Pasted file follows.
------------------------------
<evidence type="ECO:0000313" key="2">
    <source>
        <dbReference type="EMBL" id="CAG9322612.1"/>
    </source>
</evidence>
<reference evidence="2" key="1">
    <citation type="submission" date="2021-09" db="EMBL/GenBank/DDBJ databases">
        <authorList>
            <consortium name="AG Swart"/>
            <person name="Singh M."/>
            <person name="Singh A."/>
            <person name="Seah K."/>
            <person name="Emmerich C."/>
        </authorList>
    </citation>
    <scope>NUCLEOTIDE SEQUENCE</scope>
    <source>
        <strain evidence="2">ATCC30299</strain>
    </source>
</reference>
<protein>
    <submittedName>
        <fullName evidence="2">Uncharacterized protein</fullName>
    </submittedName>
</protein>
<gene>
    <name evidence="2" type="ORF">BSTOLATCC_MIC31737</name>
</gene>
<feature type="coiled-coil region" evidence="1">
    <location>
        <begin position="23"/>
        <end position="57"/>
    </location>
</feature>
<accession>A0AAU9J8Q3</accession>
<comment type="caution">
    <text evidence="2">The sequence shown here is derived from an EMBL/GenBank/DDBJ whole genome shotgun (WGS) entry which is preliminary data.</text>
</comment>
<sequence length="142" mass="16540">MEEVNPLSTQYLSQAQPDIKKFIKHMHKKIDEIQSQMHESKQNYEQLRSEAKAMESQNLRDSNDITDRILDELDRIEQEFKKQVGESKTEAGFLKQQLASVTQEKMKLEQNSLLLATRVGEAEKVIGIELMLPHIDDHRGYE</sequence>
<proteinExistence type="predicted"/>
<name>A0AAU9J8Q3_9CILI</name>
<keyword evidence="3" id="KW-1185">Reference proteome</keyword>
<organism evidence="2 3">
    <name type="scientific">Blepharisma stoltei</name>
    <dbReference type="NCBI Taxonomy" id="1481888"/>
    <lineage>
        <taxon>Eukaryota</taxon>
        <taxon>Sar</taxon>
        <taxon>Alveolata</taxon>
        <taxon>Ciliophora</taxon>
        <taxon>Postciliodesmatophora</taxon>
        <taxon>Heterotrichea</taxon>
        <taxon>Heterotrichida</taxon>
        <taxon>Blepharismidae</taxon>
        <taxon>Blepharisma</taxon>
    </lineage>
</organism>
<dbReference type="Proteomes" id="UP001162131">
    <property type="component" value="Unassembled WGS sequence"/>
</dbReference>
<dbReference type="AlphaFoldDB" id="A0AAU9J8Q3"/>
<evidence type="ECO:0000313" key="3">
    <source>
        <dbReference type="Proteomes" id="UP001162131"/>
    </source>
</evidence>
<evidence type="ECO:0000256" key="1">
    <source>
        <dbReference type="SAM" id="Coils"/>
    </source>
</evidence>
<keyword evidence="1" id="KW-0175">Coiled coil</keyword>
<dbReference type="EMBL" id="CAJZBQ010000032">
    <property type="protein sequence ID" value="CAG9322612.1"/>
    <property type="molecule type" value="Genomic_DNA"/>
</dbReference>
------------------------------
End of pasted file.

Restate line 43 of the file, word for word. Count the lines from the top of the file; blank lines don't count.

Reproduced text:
<organism evidence="2 3">